Two walkers who sparked a rescue operation near Glencoe have been fined for breaching travel restrictions.
A member of the Glencoe Mountain Rescue Team was injured during the effort to get the pair, who travelled from Oban, down Buachaille Etive Mor.
The two men, aged 21 and 27, raised the alarm at about 3.30pm on Hogmanay.
One of them suffered a leg injury as he descended the 3,640ft Munro, and 25 members of Glencoe Mountain Rescue Team were called out.
The team reached the pair on foot to assist them down the hill.
The injured man was taken by ambulance to hospital for assessment, while a member of the rescue team was also treated for an injury after damaging ligaments in his ankle.
They have now been fined for breaching the Covid-19 travel restrictions.
MEN ISSUED WITH FIXED PENALTY NOTICES FOLLOWING TRAVEL BREACH TO CLIMB MUNROOn Thursday, 31 December, 2020, police…
Inspector Kevin Macleod said: “The men had travelled from Oban to hike this route, and found themselves in difficulty as the light was fading at 3.25pm when police and mountain rescue team were called.
“The rescue took a total of 108 man-hours and the team stood down at 7.30pm.
“Both men, aged 21 and 27, were issued with fixed penalty notices for breaching travel regulations.
“We continue to ask people to take personal responsibility to do the right thing and remember the purpose of these measures is to aid the collective effort to protect the NHS and save lives by preventing the virus from spreading.”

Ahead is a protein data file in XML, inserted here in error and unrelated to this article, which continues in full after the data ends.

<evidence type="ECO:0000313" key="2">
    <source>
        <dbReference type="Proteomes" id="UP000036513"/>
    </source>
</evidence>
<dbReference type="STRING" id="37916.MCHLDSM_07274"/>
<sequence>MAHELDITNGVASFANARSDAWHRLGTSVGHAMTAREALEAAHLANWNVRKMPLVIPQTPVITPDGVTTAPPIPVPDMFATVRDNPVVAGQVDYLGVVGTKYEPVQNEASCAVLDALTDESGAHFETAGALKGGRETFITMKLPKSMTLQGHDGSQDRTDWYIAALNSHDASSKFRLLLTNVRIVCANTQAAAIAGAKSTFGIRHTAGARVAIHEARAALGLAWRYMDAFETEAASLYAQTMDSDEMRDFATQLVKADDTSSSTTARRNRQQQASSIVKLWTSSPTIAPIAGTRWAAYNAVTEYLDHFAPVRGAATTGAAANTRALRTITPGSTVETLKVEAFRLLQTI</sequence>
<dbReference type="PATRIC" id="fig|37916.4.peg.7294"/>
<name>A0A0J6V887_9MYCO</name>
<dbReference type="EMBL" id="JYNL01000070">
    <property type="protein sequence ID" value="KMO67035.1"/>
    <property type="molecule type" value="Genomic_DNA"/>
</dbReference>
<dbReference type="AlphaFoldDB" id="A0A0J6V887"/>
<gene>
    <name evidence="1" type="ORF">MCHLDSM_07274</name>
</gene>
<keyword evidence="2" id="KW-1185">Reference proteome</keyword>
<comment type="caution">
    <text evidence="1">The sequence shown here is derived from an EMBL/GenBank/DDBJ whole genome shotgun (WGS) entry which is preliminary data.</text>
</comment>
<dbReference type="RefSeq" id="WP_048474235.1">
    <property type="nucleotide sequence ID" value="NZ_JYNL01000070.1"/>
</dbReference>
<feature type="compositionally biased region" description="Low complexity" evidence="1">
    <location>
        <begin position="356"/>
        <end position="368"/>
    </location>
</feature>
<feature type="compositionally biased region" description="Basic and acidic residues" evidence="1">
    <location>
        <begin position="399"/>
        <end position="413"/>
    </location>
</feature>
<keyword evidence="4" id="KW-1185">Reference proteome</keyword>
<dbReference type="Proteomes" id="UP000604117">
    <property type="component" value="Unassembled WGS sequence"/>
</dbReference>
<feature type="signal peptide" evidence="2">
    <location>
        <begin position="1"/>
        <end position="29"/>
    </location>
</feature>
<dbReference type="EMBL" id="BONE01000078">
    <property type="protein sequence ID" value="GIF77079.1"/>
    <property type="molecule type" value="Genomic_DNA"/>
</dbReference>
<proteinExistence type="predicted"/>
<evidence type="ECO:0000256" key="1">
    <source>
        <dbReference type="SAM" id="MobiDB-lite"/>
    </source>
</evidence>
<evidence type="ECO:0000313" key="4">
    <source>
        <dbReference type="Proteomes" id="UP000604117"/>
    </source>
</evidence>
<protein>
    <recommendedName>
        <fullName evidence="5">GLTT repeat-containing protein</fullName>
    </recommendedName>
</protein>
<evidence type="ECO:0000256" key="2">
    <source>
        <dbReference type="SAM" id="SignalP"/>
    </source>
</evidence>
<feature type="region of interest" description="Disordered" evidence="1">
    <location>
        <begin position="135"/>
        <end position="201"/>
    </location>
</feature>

Andy Nelson, team leader of Glencoe Mountain Rescue, said: “We will always continue to provide the vital mountain rescue team service that we are committed to, however, the volunteers assisting the men did feel vulnerable due to the inevitable close contact required and we have to prioritise the health of our members in order to continue to provide this vital service.
“It is always a risk that someone does get hurt. It is inherently risky going out at night in winter or any conditions for that matter.
“It is almost not expected but it is a risk that we accept.
“It is a real shame for the lad who did it as he will now be off work for about six weeks.”
Mr Nelson said he would not pass judgment at the men for breaching travel restrictions, however, did say it raised concern for team members at a point where Covid transmission has increased across the country.
He added: “The main thrust of our work is to get people out of a hazardous situation and the fact that these guys were from outwith the area is a concerning matter in terms of making sure that team members remain safe against the Covid virus, but all mountaineers are the same. We are all the same people.
“In the first lockdown, I did start to consider how many people and who would be called out. Higher risk members wouldn’t be called out and that is certainly something I am considering now.
“If we are entering to a more vulnerable phase of this pandemic then I will certainly need to consider who is called out rather than everyone because some of the team are a bit older or have close relatives who might be in that at-risk group.”
Leader urges mountaineers to go ‘fully equipped and well informed’
The experienced mountaineer has urged people taking to the hills to be “fully equipped and well informed” as winter conditions set in.
He added: “It is absolutely key to consider that it is still early winter so the days are short.
“Making sure you set off early, have a head torch, have crampons, an axe and all the warm clothing you need – waterproofs and warm layers – that is absolutely key.
“Obviously have the knowledge of how to use that equipment.
“Probably the single biggest contributing factor to callouts where people aren’t injured at this time of year is that they are just overtaken by darkness too quickly.
“People setting off in the dark and coming back in daylight is better than setting off in daylight and coming back in the dark.
“It is full winter conditions so go fully equipped and well informed.”